Handheld Microphone close up. Courtesy of Shutterstock

Everyone knows that microphones record audio, and that different types of microphones capture audio differently and record different sound quality. Furthermore, each type of microphone has its own strengths and weaknesses. Shotgun microphones, for instance, are highly directional. They are great for recording subjects a few feet away, but are not the best choice for recording a wide scope of ambient audio at a sporting event. Lavaliere microphones are excellent for recording a person speaking, but because they are limited in dynamic range, they are not used for recording singers.

Sometimes deciding which microphone to use for a shoot can be difficult. Most video producers choose which microphone to use based on sound quality and pick-up patterns, but there are other, less technical, but no less valid, factors that informed producers should keep in mind.

Sometimes deciding which microphone to use for a shoot can be difficult.


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Throughout the history of television and video production, the various types of microphones have all been utilized in a way that viewers have become accustomed to. As a result, certain microphones just look “right” in certain types of shows, and other microphones look entirely out of place. In other words, the people who watch your videos, who may know nothing about microphone sound quality, pickup patterns or frequency response, have been subconsciously conditioned to know if the wrong kind of microphone is being used in a scene.

Lets break down some example of good and bad microphone applications, again, not based on sound quality, but on psychology. You may have never thought of microphone selection this way before.

The Handheld Microphone – 

Handheld microphones are primarily used by singers, reporters and on podiums at press conferences. If you are recording one of these kinds of videos, by all means use a handheld microphone. When used in these scenarios, the handheld microphone actually adds credibility. Imagine for a moment a reporter in the field without a handheld microphone. Or a vocalist on an Idol show singing without a mic in hand. Sure you could mic a reporter or a singer with a lavaliere or a shotgun, but the handheld microphone makes the reporter look more like a reporter, and makes the singer look more like a performer. When you flip through the channels and see a person holding a handheld microphone you immediately assume the person is a reporting news, or is about to sing.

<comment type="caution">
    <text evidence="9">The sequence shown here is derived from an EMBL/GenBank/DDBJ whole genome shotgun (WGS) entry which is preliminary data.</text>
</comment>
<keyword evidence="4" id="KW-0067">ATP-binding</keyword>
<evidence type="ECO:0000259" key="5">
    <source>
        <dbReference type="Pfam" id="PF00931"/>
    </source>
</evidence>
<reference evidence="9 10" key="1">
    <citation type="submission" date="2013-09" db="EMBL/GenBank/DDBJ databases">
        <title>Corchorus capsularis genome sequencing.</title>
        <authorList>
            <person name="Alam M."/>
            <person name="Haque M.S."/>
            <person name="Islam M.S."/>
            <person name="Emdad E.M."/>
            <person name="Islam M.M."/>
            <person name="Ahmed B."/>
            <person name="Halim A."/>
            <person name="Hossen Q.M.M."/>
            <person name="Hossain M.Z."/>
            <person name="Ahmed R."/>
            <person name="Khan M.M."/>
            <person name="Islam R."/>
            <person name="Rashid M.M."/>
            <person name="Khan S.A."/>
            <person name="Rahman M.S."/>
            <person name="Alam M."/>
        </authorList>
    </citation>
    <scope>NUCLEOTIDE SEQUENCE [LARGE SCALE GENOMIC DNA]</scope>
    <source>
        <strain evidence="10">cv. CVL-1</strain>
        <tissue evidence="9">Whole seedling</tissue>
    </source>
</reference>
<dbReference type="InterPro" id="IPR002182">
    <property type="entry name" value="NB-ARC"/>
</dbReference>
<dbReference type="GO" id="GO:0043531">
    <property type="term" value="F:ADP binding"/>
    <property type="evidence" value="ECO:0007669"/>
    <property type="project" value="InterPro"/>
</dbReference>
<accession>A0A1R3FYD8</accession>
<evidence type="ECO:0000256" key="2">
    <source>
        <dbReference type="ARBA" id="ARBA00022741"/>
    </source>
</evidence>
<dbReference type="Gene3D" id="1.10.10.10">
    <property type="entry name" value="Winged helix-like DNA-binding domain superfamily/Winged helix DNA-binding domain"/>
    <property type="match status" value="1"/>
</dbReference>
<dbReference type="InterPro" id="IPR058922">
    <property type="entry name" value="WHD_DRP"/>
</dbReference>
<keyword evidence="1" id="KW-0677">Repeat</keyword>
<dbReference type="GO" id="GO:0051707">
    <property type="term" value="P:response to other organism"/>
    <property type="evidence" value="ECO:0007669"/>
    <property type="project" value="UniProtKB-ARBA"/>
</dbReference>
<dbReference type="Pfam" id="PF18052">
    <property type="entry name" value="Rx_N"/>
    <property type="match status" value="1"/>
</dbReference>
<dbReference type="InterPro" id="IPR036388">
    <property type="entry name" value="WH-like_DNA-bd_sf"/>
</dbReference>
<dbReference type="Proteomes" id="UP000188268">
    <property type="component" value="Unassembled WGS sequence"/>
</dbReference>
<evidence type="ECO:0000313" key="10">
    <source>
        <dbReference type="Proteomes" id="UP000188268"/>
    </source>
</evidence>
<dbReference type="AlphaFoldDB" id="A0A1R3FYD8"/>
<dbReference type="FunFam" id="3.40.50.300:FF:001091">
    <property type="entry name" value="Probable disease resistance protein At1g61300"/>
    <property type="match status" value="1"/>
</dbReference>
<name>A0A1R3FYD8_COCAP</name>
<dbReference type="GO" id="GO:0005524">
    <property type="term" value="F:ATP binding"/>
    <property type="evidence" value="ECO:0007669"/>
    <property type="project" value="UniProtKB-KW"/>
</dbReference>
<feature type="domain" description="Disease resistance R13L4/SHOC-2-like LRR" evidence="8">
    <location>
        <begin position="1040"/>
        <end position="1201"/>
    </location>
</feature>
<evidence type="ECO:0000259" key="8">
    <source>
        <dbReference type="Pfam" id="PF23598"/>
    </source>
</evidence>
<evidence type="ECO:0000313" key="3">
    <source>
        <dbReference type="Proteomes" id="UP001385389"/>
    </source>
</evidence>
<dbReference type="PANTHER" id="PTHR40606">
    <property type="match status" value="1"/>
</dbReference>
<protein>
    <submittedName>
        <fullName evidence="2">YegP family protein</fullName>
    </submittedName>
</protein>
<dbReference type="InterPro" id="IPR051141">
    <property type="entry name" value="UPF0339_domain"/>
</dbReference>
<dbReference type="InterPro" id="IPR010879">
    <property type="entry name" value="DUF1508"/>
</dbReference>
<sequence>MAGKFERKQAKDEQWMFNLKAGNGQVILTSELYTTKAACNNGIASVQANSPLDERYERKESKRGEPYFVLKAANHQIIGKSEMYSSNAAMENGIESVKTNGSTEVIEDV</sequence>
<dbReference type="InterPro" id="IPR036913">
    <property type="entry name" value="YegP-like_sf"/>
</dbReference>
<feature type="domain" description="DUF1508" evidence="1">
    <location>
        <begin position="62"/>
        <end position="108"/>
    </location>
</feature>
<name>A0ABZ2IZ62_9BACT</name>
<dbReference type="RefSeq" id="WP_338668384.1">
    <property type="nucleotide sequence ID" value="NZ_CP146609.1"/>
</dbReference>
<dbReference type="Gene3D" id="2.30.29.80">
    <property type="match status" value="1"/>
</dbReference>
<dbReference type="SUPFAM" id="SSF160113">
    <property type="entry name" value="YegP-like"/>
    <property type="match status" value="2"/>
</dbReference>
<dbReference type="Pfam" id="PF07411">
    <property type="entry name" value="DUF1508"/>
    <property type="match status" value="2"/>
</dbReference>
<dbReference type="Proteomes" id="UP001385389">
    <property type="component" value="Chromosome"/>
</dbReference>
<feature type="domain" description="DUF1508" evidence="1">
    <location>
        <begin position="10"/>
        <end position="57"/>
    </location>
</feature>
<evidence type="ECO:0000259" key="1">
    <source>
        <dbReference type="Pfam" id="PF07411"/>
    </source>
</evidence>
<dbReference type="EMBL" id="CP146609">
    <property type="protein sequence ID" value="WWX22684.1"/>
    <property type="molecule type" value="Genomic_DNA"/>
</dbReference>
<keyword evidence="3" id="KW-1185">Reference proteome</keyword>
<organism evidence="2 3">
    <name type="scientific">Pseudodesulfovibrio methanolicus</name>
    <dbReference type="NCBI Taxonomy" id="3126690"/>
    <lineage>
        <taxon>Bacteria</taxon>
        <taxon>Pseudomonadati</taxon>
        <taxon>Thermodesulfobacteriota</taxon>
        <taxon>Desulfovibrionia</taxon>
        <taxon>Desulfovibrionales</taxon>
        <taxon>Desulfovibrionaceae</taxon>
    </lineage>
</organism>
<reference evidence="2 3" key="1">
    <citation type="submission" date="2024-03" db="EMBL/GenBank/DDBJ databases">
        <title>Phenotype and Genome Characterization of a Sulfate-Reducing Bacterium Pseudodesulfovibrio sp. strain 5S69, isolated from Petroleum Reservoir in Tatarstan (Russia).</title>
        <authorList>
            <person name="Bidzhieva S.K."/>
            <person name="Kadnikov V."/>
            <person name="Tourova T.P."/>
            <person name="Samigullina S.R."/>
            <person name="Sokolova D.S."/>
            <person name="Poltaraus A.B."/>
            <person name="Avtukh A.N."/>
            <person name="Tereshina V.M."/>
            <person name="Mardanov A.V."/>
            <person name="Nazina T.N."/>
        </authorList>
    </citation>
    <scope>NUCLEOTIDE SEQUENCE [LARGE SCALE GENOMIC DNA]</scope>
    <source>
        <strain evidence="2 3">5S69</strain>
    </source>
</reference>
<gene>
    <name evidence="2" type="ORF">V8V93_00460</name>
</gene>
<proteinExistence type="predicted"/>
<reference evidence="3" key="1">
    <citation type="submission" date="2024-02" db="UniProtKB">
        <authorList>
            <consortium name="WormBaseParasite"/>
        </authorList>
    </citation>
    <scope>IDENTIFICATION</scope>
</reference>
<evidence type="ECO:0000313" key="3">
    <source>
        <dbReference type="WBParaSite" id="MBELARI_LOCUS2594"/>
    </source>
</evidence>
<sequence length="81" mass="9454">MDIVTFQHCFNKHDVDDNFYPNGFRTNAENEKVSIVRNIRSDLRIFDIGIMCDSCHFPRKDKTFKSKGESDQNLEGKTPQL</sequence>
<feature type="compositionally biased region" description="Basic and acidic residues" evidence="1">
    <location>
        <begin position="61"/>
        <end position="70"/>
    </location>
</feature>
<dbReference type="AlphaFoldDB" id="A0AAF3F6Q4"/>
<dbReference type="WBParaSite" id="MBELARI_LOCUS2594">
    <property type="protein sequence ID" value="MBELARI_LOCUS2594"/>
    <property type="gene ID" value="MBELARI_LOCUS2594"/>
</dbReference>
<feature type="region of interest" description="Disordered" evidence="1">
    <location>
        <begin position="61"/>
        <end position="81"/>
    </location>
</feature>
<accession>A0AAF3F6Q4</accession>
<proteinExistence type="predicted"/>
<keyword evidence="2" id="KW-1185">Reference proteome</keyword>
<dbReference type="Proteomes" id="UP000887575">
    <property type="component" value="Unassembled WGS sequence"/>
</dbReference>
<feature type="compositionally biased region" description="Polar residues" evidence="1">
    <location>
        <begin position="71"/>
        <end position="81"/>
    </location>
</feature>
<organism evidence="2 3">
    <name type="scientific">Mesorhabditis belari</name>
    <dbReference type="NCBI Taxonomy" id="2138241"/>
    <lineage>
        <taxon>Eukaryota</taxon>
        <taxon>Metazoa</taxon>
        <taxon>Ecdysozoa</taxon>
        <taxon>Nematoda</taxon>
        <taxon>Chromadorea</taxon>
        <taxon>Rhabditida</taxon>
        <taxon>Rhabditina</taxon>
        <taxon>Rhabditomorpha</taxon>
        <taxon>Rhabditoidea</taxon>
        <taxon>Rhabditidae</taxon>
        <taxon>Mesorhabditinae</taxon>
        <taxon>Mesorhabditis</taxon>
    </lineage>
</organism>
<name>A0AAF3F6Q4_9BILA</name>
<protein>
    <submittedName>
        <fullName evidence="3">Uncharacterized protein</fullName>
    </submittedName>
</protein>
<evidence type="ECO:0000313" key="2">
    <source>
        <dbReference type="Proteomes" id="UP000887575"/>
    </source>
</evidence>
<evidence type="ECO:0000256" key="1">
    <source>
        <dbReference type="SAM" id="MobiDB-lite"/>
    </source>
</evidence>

In other scenarios handheld microphones look out of place. How strange would it look for the actors on your favorite sitcom or police drama to act out their parts while speaking into handheld microphones. It would look ridiculous. While handheld mics add credibility to reporters in the field, the same microphone is completely out of place and amateurish if used by the anchor or weather person inside the studio.

The Lavaliere Microphone –

Lavaliere microphones are often seen, and accepted, when clipped onto the lapel or shirt collar of interview subjects or lecturers. In these types of settings, viewers see the microphone and accept it as a natural part of the production. Lavaliere microphones are acceptable on news anchors, talk show commentators and guests. In general, if a show depicts a real-time, unscripted conversation a visible lavaliere microphone is an appropriate option. You will not often see lavalieres used in commercials, on scripted programs, or on most reality shows. If a lavaliere microphone is used in production of a dramatic program, it must be concealed under the actor’s clothing. It is a not right for a lavaliere to be seen in a scripted video.

The Shotgun Microphone –

In most video productions where a microphone is not seen on the screen, a shotgun mic is in use; usually positioned as close to the subject as possible, just outside the frame. Shotguns, whether mounted on a boom pole or directly to the video camera, are the go-to choice for scripted programs, commercials and reality programs. By design, the shotgun is inconspicuous. Although everyone technically knows that scripted programs are in fact performances delivered by actors on sets and soundstages, not real people in real situations, the illusion that the show is real is sold by hiding the existence of the equipment and crew. In fact, when a wayward shotgun microphone accidentally dips into the frame, the illusion of the “reality” the viewer is watching is shattered. Because shotgun microphones are long and thin, they look odd if an on-camera subject holds one like a regular handheld microphone. Shotgun mics are meant to be heard, not seen.

Look for microphones as you watch TV, and take note of what types of microphones you can identify in different programs, not just for their selection based on sound quality, but also for their on-screen aesthetic. Watch the good and the bad, giving equal time to network programming and low budget local video productions. Watch closely for programs that are similar to the ones you produce. You will find that it doesn’t take long to get a feel for the personality and purpose of each type of microphone. Especially when you see one used in an unusual way.

Chuck Peters is a 3-time Emmy Award winning producer, writer and host. He is an independent producer and media consultant in Nashville. 

Jennifer O’Rourke is an Emmy award-winning videographer & editor.